What Did She See?

Tate Taylor

Emily Blunt
Haley Bennett
Rebecca Ferguson
Justin Theroux
Luke Evans

Split between three female leads, the story of The Girl On The Train is a fractured tale of hazy recollection and deception. Rachel [Blunt] is a divorcee who commutes past her old residence every day via train. Each day she looks out the window and dreams up idyllic stories for those living in her old neighbourhood. One of the points of her fascination is Megan [Bennett] a young attractive woman with a seemingly perfect life. Megan is also the second of the narrative leads and we quickly learn that her life is far from perfect. She’s married but miserable, working as a nanny despite being an artist with work hanging in galleries and receiving regular therapy. Megan’s babysitting leads us neatly to the final narrative, which follows Anna [Ferguson], who lives in Rachel’s old house, having supplanted her due to an affair and is now married and has a daughter with Rachel’s ex-husband, Tom Watson [Theroux]. Events continually unfold and we learn that Rachel is in fact an alcoholic and believes she witnessed the events which led to Megan’s disappearance but can’t piece together anything solid. The narrative bounces back and forth, unveiling more and more details about these people’s respective pasts and how they are all linked.

The components involved in creating this film are a curiously assembled bunch. We have Tate Taylor in the director’s chair, whose most notable works are the much (some would say over) lauded The Help and the impressively performed James Brown biopic Get On Up. Behind the camera is the very talented Charlotte Bruus Christensen whose work on The Hunt alone merits her involvement in any prominent release. And scoring the whole thing is Danny Elfman, who has been drifting from project to project creating music of tempered subtlety, void of his usual characteristically bombastic themes; I have no idea if this is down to use of placeholder temp music or he’s simply trying to escape his trait trappings. Yet they harmonise together rather well, producing something that one wouldn’t necessarily attribute to any of them individually without first being aware of their presence. For the most part.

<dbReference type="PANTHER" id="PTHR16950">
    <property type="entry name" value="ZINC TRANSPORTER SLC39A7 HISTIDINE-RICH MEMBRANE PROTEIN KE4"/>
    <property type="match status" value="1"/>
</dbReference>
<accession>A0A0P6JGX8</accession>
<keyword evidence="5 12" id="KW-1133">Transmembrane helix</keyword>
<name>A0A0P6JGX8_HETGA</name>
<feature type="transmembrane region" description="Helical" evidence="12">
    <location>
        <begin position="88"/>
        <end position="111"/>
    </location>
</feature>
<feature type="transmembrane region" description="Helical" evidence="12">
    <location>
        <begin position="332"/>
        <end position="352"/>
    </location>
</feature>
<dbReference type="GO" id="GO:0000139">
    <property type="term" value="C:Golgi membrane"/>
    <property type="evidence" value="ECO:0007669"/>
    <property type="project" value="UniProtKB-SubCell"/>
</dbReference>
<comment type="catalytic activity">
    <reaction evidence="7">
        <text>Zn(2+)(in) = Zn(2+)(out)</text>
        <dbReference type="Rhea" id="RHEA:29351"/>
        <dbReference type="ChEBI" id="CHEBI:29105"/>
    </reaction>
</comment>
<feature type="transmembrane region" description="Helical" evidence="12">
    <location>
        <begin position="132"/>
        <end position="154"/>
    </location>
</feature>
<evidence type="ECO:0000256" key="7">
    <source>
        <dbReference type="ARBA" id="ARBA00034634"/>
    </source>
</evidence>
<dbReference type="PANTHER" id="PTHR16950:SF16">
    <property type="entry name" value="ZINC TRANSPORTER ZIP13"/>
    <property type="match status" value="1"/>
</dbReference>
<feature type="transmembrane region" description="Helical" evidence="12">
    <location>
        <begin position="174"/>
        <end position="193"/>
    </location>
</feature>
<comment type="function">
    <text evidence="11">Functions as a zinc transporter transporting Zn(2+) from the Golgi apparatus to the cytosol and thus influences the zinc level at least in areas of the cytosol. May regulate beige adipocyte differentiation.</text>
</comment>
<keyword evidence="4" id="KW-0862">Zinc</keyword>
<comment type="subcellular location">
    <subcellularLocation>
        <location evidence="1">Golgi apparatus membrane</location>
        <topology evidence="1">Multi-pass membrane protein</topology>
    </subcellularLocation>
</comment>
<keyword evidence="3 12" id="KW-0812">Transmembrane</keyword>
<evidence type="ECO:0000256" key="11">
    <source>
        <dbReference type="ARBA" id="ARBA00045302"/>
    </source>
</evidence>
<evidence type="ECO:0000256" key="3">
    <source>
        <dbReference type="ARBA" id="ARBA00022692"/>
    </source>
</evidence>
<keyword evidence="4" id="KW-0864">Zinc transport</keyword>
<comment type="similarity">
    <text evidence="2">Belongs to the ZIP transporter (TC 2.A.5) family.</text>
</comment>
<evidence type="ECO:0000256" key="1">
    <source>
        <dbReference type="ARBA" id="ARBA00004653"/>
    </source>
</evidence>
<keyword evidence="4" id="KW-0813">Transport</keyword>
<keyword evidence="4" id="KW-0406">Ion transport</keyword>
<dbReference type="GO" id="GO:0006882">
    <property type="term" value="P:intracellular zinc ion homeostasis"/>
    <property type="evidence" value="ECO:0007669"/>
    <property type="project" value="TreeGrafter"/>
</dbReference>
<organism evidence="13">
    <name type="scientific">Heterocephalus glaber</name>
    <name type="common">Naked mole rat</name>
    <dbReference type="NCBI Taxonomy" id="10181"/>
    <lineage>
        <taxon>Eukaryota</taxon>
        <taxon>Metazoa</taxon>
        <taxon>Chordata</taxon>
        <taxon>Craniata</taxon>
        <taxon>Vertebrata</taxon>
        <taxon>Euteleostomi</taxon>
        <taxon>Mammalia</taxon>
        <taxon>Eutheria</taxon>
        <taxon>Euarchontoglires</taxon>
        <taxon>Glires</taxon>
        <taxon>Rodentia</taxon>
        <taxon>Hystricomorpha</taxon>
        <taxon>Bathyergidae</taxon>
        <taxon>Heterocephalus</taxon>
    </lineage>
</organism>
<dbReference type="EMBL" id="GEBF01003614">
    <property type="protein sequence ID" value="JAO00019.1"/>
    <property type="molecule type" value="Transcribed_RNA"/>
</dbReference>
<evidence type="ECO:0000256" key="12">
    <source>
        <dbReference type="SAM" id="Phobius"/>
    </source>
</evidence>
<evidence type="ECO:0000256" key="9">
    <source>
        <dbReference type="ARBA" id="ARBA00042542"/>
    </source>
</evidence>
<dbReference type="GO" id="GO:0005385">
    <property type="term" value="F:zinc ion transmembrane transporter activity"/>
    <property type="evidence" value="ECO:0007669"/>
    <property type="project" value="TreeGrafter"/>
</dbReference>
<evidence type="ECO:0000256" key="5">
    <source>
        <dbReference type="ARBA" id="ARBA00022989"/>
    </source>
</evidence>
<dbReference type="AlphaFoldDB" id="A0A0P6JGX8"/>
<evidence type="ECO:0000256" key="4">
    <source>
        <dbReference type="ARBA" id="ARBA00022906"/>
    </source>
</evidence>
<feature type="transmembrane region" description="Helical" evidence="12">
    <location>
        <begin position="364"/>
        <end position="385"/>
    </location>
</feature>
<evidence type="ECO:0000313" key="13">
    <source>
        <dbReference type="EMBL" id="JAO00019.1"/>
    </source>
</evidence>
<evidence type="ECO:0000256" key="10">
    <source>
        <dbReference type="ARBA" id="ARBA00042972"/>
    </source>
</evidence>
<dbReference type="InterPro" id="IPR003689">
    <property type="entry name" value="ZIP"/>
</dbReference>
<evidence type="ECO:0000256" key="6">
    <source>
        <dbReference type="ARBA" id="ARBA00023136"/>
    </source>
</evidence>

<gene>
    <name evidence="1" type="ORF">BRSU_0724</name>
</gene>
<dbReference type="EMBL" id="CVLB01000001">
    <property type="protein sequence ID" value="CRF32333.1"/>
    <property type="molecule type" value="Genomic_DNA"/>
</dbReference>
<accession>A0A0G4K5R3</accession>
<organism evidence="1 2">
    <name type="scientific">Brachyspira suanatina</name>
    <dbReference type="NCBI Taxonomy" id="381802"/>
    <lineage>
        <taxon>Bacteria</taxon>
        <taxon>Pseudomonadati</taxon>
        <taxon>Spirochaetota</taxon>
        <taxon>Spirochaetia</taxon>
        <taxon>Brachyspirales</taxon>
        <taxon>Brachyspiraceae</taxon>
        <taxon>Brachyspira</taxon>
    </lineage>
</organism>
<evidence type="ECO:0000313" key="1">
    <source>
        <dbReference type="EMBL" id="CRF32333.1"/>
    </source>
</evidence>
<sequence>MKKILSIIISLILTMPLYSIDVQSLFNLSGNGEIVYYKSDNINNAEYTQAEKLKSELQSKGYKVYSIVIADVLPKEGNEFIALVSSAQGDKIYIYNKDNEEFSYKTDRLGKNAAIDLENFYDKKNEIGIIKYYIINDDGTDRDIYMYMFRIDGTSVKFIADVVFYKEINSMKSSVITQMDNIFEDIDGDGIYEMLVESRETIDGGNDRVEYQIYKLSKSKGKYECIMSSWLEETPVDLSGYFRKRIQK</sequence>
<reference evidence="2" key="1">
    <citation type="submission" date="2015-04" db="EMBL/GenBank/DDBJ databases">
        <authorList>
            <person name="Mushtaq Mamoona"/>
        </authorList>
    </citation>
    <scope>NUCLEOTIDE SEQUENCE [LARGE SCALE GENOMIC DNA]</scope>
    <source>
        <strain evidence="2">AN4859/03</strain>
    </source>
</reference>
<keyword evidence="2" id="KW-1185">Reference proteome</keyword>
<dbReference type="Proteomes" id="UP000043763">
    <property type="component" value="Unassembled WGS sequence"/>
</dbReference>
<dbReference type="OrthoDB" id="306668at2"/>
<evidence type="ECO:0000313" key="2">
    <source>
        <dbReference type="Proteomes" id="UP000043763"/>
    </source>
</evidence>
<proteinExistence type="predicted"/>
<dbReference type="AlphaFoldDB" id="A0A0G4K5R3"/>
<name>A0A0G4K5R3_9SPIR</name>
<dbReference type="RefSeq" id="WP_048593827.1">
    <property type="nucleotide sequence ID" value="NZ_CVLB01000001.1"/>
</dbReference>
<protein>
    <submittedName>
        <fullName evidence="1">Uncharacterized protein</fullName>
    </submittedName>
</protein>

The overall premise is a decent one (after all the source material sold millions) but not one new to cinema. The concept that a series of supposedly unconnected characters’ lives can intertwine so powerfully is something explored regularly on film but I will admit this type of suburban drama has usually been relegated to hammy, over-acted TV movies; which is a shame because this subgenre has a lot to offer. The key factor dividing quality cinematic titles and 3am made-for-TV shite is the quality of the acting involved. Taking this into account, The Girl On The Train both excels and falters. The one thing I think every reviewer and audience member can agree on is that Emily Blunt’s performance was phenomenally good. Playing an alcoholic or someone in a state of inebriation is not easy; if anything it’s one of the hardest things for an actor to do. Somehow Blunt carries it wonderfully, giving us this really tender, broken performance which, coupled with the reveals in the story, make for a very complex and beautifully performed character. Unfortunately, that’s the only stable performance from start-to-finish, everyone else has a touch of absurdity which takes away from the overall performance. Many of the characters involved feel either underdeveloped or simply two dimensional. The clearest victim of this is the role of Anna, who seems to have a lot going on in her head that’s never really explored or explained. She’s out of work but needs a nanny to raise her child, she doesn’t trust her husband but won’t leave him, it’s almost as if there’s something terrible in her past (as with the other two leads) that is simply neglected, so we end up with this woman who behaves unconventionally without cause or reason.